1.4.1. Relationships Between Contractor and Event Organizers Show Organizers hire the General Service Contractor Hiring process begins with Request for Proposal (RFP) Partnership develops as show planning progresses General Service Contractor suggests marketing themes, design layout, floor plans, color schemes General Service Contractor and Show Organizers select specialty service contractors Maintain history of show development, production, and exhibitor needs Resources in the Service Contractor Industry Canadian Association of Exposition Management (CAEM) Exhibit Display Producers Association (EDPA) Exhibition Services and Contractors Association (ESCA) Exhibitor Appointed Contractors Association (EACA) International Association for Exhibition Management (IAEM) National Association of Consumer Shows (NACS) Future Trends Healthy relationships between service contractors and planners will continue to be crucial. Competitive pricing and flexible contracts will build lasting relationships with suppliers. Preferred supplier programs are gaining more and more importance. Service contractors can play a key role in the “greening” of meetings and its sustainability. Service contractors will develop relationships to produce meetings and events in multiple locations.

2. Chapter 7: Destination Management Companies

2.1. Introduction A DMC is a professional management company specializing in the design and implementation of events, activities, tours, staffing, and transportation utilizing extensive local knowledge, expertise, and resources. A DMC offers, but is not limited to, guest tours, special events within the meeting, VIP amenities, transportation, staffing for conferences, entertainment, décor, on-site registration, and housing.

2.1.1. DMCs work cooperatively with airlines, hotels, resorts, convention centers, alternative venues, and transportation companies. DMCs refer to the entire activities and services for a client as a “program.” DMCs are also an important element in incentive travel. Services Provided by DMCs: -Hotel and event venue selection -Creative itineraries -Special event and creative theme concepts -Event production -Sight-seeing options -Team building activities -Meeting support services -Transportation planning and delivery -Dining programs -Entertainers -Speakers -VIP services -Staffing services -Budgeting and resource management *Meeting and event planners work closely with DMCs to provide recommendations for destination resources that will best fit and satisfy the goals for the gathering. DMC’s vs. DMO’s *DMO’s work with interests of community and private companies that provide services. *DMC’s get leads on new accounts from planners that have gone through a DMO. *Two or more DMC’s provide proposals. *Responding to clients RFP’s take considerable time. DMC services facilitate metworking among attendees, celebrating accomplishments, or the introduction of new ideas and/or products.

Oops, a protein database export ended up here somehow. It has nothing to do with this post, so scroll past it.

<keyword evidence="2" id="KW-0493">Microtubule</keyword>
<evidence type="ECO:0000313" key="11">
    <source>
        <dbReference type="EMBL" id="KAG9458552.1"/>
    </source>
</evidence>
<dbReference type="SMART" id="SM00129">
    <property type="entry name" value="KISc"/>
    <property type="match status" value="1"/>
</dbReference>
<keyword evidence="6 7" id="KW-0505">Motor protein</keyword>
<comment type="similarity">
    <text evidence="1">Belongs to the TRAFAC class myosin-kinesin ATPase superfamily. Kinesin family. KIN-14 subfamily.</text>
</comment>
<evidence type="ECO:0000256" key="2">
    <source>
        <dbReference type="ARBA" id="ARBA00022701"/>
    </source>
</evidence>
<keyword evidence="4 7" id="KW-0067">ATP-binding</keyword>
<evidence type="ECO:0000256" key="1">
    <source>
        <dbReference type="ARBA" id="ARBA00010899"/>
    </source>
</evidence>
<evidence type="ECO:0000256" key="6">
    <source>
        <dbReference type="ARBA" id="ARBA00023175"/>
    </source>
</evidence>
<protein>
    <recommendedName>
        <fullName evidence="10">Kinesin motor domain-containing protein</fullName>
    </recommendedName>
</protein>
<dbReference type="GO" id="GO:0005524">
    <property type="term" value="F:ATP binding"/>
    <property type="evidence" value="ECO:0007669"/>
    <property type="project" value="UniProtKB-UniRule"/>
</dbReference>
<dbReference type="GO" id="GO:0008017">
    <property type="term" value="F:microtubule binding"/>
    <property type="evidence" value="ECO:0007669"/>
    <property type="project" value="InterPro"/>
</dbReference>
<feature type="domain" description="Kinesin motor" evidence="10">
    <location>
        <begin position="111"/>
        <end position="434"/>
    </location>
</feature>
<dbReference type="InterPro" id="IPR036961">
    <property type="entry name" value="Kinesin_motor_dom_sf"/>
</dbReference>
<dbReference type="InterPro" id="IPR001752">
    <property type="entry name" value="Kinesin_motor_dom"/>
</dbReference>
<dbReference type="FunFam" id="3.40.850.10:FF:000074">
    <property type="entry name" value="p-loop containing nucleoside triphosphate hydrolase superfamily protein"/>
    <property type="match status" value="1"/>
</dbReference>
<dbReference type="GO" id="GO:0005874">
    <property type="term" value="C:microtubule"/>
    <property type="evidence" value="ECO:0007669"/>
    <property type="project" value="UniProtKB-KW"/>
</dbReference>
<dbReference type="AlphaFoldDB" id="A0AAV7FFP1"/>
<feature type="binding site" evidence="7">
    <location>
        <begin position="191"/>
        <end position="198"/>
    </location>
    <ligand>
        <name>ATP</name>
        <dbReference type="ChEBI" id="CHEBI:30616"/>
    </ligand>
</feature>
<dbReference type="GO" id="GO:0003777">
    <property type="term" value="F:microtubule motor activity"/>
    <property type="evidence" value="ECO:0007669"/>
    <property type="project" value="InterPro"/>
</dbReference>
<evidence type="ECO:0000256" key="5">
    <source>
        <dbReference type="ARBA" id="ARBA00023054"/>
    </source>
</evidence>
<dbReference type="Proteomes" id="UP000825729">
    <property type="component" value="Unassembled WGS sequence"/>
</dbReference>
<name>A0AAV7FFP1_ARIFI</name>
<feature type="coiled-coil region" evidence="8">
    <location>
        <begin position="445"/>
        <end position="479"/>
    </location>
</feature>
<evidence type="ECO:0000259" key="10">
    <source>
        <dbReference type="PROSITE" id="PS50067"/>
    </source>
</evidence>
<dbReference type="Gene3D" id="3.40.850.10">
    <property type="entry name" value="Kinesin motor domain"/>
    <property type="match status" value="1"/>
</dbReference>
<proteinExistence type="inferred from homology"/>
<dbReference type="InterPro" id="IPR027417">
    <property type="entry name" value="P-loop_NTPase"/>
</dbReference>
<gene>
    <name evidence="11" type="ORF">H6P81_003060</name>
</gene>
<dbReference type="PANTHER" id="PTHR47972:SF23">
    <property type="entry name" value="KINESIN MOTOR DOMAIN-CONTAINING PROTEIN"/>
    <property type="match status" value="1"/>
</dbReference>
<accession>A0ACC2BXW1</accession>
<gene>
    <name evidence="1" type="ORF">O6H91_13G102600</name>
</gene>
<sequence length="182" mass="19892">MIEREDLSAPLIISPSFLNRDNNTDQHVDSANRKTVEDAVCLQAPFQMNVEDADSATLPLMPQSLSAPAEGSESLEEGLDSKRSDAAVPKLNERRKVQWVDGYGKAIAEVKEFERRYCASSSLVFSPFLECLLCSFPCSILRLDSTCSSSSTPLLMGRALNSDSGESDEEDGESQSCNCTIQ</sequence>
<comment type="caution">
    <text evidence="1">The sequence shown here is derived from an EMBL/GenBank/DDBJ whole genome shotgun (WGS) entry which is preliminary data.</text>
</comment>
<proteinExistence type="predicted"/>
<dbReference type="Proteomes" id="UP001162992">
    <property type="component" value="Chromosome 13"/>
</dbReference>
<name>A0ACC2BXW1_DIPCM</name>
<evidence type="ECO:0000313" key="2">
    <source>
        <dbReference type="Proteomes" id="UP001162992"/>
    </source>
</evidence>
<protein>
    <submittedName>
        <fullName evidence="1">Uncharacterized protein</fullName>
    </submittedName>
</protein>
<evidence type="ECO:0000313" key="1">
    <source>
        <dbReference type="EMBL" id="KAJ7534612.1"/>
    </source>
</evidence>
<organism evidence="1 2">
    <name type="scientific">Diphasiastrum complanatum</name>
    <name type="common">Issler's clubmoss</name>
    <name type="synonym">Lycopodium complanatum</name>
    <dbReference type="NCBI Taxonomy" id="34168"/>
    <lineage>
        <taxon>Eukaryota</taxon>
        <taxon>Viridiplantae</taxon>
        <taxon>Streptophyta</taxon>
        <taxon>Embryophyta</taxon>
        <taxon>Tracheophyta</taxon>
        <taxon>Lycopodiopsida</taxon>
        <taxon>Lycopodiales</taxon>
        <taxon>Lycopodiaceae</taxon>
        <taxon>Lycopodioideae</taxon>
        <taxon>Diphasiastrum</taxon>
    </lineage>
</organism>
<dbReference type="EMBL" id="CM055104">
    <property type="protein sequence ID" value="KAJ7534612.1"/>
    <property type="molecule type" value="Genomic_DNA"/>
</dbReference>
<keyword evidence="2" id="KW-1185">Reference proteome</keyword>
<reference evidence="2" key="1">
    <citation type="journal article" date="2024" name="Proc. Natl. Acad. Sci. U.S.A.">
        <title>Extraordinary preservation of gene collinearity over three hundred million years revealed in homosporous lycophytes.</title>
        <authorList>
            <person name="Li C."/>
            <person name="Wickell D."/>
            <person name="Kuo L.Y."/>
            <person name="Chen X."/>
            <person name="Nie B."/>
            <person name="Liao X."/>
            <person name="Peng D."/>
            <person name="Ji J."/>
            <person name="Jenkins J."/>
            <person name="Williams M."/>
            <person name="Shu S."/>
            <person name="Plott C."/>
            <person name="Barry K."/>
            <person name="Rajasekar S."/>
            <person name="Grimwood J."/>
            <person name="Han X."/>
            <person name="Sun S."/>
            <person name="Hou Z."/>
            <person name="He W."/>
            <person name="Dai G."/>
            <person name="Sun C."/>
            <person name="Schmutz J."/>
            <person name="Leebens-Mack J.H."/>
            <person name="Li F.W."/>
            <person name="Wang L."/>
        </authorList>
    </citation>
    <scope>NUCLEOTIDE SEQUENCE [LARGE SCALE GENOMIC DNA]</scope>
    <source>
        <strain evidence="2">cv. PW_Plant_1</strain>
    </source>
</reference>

2.2. DMC may also go by the title of professional congress organizer or group operator.

2.3. Business Structure of DMC’s -Must have a strategically located office -DMC’s must be legally insured for business liability and standard coverage (workers comp, auto insurance). -DMC’s compete in a relationship driven industry and must keep up with contacts.

2.3.1. DMC Organization Independent Operator – Good when only a limited or specific service is needed for the success of the event. Multi-services Operator – Typically larger with established networks of service offerings. Often the operator has staff and offices in different locations to better suit their clientele. Destination Management Networks – pool resources to achieve economies of scale. In some cases, particularly with DMC networks, it makes sense to employ professional representation firms to call on particular market segments. Business Model of DMC’s Clients and Customers are defined as those who plan meetings, exhibitions, events, conventions, and incentive travel programs. The “Client” is a representation of the customer, company, or organization who purchases the DMC’s services. The “Planner” is a person who represents the customer, company, or organization who works directly with the DMC on programs or events. The customer, client, and planner can be three separate entities or “one and the same.” DMC Clients -Corporate Accounts *National Sales Meetings *Training Meetings *Product Introductions *Dealer/Customer Meetings -Association Accounts *Industry Trade Shows (Food, Construction, Aircraft, etc) *Professional Trade Shows and Conferences *Fraternal Organizations (VFW, Lions, etc) *Educational Conferences *Political Conventions Most meeting and event planners consider the DMC as a local extension of their own office while in the destination.